Soluble fms-related tyrosine kinase-1 (sFlt1) is a soluble form of the vascular endothelial growth factor (VEGF) receptor that is significantly elevated in the plasma of women with pre-eclampsia and is believed to contribute to disease pathology by interference with VEGF signaling8,9,24. Soluble endoglin (sEng) is a soluble form of endoglin, a cell surface co-receptor of transforming growth factor-β receptor. It is also secreted by the placenta at elevated levels in women with pre-eclampsia and is believed to contribute to disease by interference with transforming growth factor-β signaling25. To evaluate the potential contribution of AT1-AAs to increased production of sFlt1 and sEng in pre-eclampsia, we gave pregnant mice a single injection (at gestation day 13) or double injections (at gestation days 13 and 14) of IgG from normotensive pregnant women or women with pre-eclampsia and determined the serum abundance of sFlt1 and sEng of injected mice on gestation day 18. The results (Supplementary Fig. 2 online) show that sFlt1 concentrations were significantly higher in pregnant mice receiving either single or double injections of IgG from women with pre-eclampsia over those observed with pregnant mice injected with IgG from normotensive pregnant women. sEng was also induced by injection with IgG from women with pre-eclampsia, although in this case two injections were required to see a significant increase (Supplementary Fig. 2). Autoantibody-mediated induction of sFlt1 and sEng in pregnant mice was inhibited by co-injection with losartan or the seven–amino acid epitope peptide, indicating that the induction was mediated by AT1-AAs and required AT1 receptor activation. These results indicate that autoantibodies from women with pre-eclampsia mediate a dosage-dependent stimulation of sFlt1 and sEng production in pregnant mice via AT1 receptor activation.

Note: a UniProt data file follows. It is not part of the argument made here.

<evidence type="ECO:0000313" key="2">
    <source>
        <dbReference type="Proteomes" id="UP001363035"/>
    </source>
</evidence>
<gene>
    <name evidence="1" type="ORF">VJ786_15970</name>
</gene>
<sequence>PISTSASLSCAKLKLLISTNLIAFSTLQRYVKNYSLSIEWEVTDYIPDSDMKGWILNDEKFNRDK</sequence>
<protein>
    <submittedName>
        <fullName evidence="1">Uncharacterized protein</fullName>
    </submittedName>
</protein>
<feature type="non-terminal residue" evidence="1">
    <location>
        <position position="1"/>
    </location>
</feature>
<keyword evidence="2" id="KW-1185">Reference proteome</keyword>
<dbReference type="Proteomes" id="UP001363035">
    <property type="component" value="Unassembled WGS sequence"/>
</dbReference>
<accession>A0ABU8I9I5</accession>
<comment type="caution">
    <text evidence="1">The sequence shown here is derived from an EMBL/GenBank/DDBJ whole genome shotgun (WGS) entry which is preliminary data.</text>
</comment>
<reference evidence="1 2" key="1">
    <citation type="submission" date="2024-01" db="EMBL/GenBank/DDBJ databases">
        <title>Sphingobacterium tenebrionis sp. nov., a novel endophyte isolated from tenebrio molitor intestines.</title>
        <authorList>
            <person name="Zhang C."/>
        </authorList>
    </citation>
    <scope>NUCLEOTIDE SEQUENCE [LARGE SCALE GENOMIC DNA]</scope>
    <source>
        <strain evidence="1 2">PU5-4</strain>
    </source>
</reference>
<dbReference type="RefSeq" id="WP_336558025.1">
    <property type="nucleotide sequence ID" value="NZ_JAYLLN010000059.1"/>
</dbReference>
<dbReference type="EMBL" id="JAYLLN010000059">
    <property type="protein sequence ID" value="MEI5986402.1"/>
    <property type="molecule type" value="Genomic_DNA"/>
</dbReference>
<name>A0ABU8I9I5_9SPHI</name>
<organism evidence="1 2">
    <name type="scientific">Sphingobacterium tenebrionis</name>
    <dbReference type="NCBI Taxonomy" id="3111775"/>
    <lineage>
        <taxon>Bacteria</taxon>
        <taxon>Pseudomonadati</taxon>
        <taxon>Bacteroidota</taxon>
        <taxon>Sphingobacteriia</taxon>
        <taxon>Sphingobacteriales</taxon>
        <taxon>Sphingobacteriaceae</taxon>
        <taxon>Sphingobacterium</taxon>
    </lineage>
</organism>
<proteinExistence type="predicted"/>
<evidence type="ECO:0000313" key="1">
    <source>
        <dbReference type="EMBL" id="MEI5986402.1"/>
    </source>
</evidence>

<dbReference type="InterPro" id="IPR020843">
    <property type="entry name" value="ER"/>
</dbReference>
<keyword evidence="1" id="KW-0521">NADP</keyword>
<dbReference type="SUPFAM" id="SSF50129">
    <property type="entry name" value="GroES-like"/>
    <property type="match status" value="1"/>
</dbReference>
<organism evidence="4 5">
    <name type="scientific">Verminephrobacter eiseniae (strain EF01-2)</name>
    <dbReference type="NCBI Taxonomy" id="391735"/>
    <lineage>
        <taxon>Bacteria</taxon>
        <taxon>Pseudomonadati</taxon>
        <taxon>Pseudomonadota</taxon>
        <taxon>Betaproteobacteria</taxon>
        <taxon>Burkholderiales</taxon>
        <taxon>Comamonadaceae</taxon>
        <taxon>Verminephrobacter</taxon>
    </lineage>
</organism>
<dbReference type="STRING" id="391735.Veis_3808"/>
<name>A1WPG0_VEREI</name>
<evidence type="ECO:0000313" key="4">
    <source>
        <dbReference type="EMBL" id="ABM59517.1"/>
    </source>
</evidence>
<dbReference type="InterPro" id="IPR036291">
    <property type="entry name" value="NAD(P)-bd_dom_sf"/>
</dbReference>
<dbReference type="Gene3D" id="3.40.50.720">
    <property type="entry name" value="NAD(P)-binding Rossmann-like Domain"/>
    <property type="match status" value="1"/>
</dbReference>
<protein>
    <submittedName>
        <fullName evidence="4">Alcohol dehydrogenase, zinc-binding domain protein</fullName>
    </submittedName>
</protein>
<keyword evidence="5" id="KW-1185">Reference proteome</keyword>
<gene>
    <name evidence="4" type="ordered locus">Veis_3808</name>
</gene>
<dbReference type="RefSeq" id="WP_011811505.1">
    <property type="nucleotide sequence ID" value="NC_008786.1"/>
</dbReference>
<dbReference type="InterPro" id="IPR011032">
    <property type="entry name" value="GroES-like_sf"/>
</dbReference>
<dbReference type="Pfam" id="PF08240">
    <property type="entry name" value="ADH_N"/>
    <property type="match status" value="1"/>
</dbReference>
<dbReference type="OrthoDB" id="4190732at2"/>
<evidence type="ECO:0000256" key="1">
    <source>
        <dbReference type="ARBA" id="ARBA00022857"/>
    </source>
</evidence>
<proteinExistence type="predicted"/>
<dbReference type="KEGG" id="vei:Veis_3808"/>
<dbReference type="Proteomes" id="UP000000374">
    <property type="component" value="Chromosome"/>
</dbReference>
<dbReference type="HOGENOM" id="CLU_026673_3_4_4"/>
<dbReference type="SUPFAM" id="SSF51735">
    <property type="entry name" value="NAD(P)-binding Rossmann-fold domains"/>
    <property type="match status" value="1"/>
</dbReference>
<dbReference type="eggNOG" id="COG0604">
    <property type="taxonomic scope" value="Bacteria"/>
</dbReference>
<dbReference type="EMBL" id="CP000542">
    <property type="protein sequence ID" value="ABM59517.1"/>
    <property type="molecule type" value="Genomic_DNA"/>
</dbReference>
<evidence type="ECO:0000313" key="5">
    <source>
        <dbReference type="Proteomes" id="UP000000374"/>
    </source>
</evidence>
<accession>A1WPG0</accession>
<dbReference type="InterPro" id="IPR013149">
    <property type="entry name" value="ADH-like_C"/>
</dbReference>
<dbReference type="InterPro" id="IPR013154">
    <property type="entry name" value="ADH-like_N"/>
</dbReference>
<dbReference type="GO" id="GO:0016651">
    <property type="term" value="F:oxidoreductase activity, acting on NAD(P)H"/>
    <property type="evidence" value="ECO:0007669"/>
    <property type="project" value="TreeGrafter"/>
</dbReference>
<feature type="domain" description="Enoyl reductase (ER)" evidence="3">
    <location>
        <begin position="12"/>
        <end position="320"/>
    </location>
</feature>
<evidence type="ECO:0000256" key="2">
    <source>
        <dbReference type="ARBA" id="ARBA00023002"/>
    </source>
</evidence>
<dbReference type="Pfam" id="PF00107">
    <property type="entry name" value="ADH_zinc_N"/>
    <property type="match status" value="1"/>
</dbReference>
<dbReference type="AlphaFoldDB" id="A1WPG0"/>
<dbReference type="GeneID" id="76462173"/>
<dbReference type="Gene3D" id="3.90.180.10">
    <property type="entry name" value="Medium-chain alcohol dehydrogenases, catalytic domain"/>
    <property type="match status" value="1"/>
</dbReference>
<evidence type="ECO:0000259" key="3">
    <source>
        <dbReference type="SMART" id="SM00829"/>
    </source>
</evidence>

Autoantibody-induced hypertensive and proteinuric effects in pregnant mice could be mediated through the action of excessive sFlt1 production by the placenta22. To assess the potential contribution of AT1-AAs independently of excess sFlt1, we introduced IgG from normotensive pregnant women or women with pre-eclampsia into nonpregnant mice and monitored sFlt1 abundance, blood pressure and proteinuria at various times after injection. The concentration of sFlt1 was very low in nonpregnant mice injected with IgG from normotensive pregnant women and was not increased significantly by injection with IgG from women with pre-eclampsia (Fig. 4a). In contrast, sFlt1 concentrations were much higher in pregnant mice and showed a significant additional increase in pregnant mice injected with IgG from women with pre-eclampsia over levels observed in mice injected with IgG from normotensive pregnant women (Fig. 4a). Thus, nonpregnant mice have very low amounts of sFlt1 in comparison to pregnant mice, and the low concentration is not significantly increased as a result of injection with IgG from women with pre-eclampsia.